Friday, July 26, 2013

In Search of Balance by Richard Swenson

In the past, there was a closure on the end of every day. . . .  It was called
night. There also existed a closure on the end of every week - it was called
Sabbath, or the Lord’s Day, or weekend. Technology, with our permission,
has blasted that landscape clean. Today there are no natural closures,
just as there is no natural solitude. How do we find our way back? (p. 167)

Every five years or so I pick up a book on maintaining priorities just to help me stay on track. Swenson's book Margin was a huge help to me a few years ago, so when I saw this title free for Kindle, I grabbed it. Whereas Margin was a book on the overall benefits of establishing space in our lives, In Search of Balance is a book that tries to explain how our present culture makes that practically impossible. Swenson does not say there is no hope. But he spends a lot of time explaining how “turbocharged” progress inevitably leads to no space in our lives for the things that really matter.

When progress functions as a servant to the legitimate needs of humanity, it has no equal. Serving righteous purposes, it has delivered billions of people from conditions of deprivation and ignorance and brought opportunity, education, healing, and prosperity around the globe at levels unimagined in history.(44)  But progress lives in a fallen world, a world where nothing is pure, a world where the wheat and the weeds grow in the same field. As a result, progress is not only our friend but also our enemy. We have much wheat, but we also have many weeds. Progress always results in more of both.(43) The ultramodern version of progress has advanced beyond just more. Now it gives us more and more of everything faster and faster at exponential rates. (36)

Overload is the new normal.  We have too many choices and decisions, too many activities and commitments, too much change creating too much stress. We have too much speed and hurry.  We have too much technology, complexity, traffic, information, possessions, debt, expectations, advertisements, and media. And we have too little margin.(91) Yes, balance has become more difficult to achieve - without a doubt. But, if anything, balance is more important today than ever precisely because it’s been wrenched away from so many of us with such dramatic force. (19)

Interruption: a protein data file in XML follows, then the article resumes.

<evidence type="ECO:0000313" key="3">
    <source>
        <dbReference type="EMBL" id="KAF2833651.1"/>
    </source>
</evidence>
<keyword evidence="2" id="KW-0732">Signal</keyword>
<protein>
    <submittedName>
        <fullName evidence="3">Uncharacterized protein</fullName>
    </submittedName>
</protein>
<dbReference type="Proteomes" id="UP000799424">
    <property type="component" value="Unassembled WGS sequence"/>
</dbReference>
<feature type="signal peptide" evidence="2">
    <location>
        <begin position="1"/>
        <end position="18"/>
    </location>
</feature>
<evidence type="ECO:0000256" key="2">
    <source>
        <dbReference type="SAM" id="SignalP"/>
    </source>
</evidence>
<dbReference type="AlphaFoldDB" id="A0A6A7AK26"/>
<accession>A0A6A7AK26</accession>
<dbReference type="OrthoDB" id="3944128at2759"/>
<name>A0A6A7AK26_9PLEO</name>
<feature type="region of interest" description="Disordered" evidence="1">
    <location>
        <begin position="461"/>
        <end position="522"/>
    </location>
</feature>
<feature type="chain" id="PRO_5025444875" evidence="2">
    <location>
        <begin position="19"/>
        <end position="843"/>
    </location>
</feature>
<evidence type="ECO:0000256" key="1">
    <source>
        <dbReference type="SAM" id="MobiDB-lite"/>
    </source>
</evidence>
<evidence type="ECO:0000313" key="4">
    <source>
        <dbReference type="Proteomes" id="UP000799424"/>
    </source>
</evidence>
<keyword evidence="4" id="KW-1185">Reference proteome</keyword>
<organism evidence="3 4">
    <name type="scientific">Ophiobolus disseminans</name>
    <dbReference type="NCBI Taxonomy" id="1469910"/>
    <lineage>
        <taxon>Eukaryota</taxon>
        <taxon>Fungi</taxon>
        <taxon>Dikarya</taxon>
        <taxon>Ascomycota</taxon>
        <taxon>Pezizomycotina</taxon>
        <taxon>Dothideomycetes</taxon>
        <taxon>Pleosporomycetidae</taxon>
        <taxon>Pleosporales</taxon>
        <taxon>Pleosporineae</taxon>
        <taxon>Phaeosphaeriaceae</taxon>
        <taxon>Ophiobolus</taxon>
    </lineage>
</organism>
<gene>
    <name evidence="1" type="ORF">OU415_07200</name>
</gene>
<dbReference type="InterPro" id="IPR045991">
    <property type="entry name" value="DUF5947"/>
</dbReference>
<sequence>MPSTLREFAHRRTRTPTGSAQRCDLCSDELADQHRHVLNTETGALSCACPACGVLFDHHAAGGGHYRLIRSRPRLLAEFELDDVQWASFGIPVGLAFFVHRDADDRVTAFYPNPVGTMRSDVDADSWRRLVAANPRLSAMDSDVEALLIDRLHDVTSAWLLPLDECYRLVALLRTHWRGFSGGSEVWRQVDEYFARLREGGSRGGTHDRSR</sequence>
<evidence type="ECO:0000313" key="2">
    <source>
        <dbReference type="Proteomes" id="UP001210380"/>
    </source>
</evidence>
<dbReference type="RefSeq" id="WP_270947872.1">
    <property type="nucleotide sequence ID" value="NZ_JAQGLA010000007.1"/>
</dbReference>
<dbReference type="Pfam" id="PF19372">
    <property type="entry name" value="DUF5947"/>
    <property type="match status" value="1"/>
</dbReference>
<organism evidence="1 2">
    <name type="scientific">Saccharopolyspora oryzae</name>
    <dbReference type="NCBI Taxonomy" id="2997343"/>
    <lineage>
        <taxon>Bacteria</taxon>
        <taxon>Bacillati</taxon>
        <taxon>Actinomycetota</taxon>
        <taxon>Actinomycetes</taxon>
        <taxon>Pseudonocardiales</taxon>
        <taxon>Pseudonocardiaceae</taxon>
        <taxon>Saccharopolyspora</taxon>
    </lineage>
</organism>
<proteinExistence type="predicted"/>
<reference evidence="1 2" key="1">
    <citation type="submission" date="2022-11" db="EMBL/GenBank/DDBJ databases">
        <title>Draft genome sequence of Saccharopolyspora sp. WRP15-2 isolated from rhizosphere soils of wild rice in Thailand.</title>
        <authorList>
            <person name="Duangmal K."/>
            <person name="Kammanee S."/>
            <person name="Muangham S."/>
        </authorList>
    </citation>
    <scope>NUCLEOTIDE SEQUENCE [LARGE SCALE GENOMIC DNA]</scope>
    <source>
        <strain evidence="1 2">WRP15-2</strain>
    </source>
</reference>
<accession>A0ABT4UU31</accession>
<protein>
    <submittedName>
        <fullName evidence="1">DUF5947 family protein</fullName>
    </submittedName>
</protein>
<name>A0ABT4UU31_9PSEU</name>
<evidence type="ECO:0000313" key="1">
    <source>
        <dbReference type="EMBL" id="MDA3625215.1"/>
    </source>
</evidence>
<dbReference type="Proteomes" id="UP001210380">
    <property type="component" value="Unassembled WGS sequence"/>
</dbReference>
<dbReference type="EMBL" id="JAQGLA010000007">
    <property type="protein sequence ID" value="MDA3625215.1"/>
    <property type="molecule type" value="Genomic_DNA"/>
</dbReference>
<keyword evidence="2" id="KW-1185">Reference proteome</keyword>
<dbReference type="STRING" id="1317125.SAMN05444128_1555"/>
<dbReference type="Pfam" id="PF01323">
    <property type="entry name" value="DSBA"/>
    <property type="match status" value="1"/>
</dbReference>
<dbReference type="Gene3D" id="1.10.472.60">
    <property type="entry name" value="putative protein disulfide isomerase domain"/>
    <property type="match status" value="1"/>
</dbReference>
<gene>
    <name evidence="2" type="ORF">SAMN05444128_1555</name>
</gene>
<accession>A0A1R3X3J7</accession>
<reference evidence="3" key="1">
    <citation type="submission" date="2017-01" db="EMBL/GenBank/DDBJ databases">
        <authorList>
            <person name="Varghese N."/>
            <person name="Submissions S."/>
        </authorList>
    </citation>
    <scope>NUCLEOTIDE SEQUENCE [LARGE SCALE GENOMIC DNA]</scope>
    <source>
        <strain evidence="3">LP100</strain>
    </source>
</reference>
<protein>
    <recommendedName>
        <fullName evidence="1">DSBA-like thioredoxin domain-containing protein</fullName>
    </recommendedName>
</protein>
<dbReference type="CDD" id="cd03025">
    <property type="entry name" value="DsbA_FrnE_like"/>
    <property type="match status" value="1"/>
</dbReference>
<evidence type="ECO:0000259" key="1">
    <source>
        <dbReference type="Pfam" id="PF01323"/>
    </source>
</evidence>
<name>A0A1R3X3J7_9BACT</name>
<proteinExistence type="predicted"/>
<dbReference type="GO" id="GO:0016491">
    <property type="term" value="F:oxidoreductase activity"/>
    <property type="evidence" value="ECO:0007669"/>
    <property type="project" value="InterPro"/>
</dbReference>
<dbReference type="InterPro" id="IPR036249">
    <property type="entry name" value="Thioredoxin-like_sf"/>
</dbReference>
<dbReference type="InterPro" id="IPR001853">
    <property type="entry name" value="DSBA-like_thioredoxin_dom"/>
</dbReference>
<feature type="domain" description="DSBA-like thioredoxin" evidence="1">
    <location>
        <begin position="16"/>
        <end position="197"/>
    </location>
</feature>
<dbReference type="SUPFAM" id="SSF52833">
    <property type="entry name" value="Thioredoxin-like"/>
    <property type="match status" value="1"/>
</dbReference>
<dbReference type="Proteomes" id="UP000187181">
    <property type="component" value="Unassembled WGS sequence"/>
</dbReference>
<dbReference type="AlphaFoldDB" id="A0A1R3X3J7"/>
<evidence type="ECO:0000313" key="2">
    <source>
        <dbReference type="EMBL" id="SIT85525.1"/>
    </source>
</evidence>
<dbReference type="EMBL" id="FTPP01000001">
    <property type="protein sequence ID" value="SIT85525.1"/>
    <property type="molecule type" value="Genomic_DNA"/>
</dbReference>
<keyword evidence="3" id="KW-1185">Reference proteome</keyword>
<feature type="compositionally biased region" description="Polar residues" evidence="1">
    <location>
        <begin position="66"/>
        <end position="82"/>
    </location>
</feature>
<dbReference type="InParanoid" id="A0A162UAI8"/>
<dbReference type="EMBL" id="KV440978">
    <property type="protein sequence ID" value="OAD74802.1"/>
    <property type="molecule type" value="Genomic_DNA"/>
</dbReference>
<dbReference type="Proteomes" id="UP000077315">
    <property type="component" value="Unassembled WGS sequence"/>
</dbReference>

Modernity is very good at a great many things, but not a single one connects to depth.  Einstein once said, “It’s not that I’m so smart, it’s just that I stay with problems longer.” Yet we have no longitudinal attention span today. Instead, we have “continuous partial attention.” Technology has enhanced our productivity and simultaneously destroyed our depth. (204)

Depth is born out of such disciplines as stillness, patience, solitude, waiting, intimacy, suffering, quiet, contemplation, submission, discipline, prayer, and yes, margin and balance.  Modernity, on the other hand, is suffused with such “non-disciplines” as speed, interruptions, noise, multitasking, clutter, alarms, advertisements, distractions, Twitter, texting, television, viruses, entertainment, cell phones, activity, obesity, information overload and internet. (205)

The only question is whether [overload] will be stopped by wisdom or by crisis. (102) Swenson advises his readers to pursue the difficult disciplines of simplicity and contentment.  Only when we consciously get off the default treadmill of modern times and devote ourselves to things of eternal importance, will we find personal peace and freedom.


Anonymous said...

I just started following your blog - it seems we have some similar tastes in reading! I'll have to work my way through your sidebars...

Susanne said...

This sounds very interesting. Adding it to my lists.